City of Fishers hosts ceremony to honor local veterans


A special ceremony in Fishers on Nov. 10 honored veterans of the U.S. Armed Services with music, a keynote address by retired Vice Adm. Terry M. Cross of the U.S. Coast Guard and special pins for every veteran attending the celebration at the Fishers YMCA.

Veterans Day is Nov. 11, which this year fell on a Saturday. Therefore, the official observed holiday was the day before.

Vocalist Tiffany Strauss and Cindy Baney, choral director for Fishers Junior High School, presented Baney’s original song, “Honor,” which she said she wrote for her late father, who served in the U.S. Air Force.

“It was my gift to him,” she said. “But my dad would never let me say it was just for him. He said I always had to say it was for all veterans.”

In his address to the crowd, Vice Admiral Cross — who was inducted into the Indiana Military Veterans Hall of Fame in 2021 — said that he has attended many Veterans Day celebrations over the years, “and I’ve not seen anything except one visit to the White House to compare with this. You’re all to be congratulated.”

Cross jokingly compared serving as an officer in the US. Coast Guard in Indiana to the Easter Bunny.

“Your mother told you there was one, but you never saw it,” he said.

Cross said he often speaks to school groups, and enjoys educating children about the Armed Forces, about the history of Veterans Day — originally called Armistice Day — and the difference between Veterans Day and Memorial Day.

“It’s amazing to me how many people conflate those two,” he said. “Of course, Memorial Day is to honor those who gave their lives for our freedom in service of our country. On Veterans Day, we’re honoring everyone who served honorably in any one of the nation’s five armed forces.”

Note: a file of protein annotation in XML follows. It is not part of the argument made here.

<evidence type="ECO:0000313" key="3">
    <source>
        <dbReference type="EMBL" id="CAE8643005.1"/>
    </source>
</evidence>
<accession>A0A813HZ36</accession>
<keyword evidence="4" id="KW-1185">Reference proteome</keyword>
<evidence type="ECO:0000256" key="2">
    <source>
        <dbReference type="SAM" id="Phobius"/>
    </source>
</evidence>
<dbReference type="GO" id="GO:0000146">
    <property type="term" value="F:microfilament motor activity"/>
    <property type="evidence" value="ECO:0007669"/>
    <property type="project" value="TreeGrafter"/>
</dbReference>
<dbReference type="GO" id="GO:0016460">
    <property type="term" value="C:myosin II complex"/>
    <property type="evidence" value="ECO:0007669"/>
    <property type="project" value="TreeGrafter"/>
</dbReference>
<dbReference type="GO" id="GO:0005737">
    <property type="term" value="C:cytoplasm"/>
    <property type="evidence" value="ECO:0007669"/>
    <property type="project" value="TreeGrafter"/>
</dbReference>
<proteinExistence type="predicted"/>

Cross also talked about the challenges all branches of the military are experiencing with recruiting and retention, noting that it’s more difficult for those who are serving when the numbers are down. But, he said, in Indiana about 6 percent of the population chooses to serve, which is a significant number compared to other parts of the country.

He said it seems to be part of Hoosier culture, and recalled speaking engagements at schools where the gymnasiums were packed, and patriotic songs were performed.

“My favorite thing was a slideshow,” he said. “The teachers would ask the students to bring in pictures of members of their family or veterans and then during a portion of the program, those pictures were shown in a rolling slideshow with a huge screen in back in the podium.”

Cross said that during the slideshows, he could hear individual kids saying, “That’s my dad” or “That’s my mom.”

He also referred to the many veterans monuments in the state, and to the Indiana War Memorial Museum.

“It’s a magnificent tribute to the history of our country and the history of Hoosier veterans,” he said. “If you haven’t been there, you should go.”

Fishers Mayor Scott Fadness also spoke, thanking veterans in attendance and members of the Fishers Armed Services Committee. He said that honoring those who have served is an important tradition that should be maintained.

“Every Veterans Day, every Memorial Day, we’re here and we’re glad to be here,” he said. “I’m proud today to say that I live in the community that, if you’re a veteran … we’re proud to have you here.”

Fadness and Cross presented special City of Fishers pins to all veterans who attended the event. The pins were engraved with “2023,” and Fadness said new pins will be made for Veterans Day keepsakes each year.


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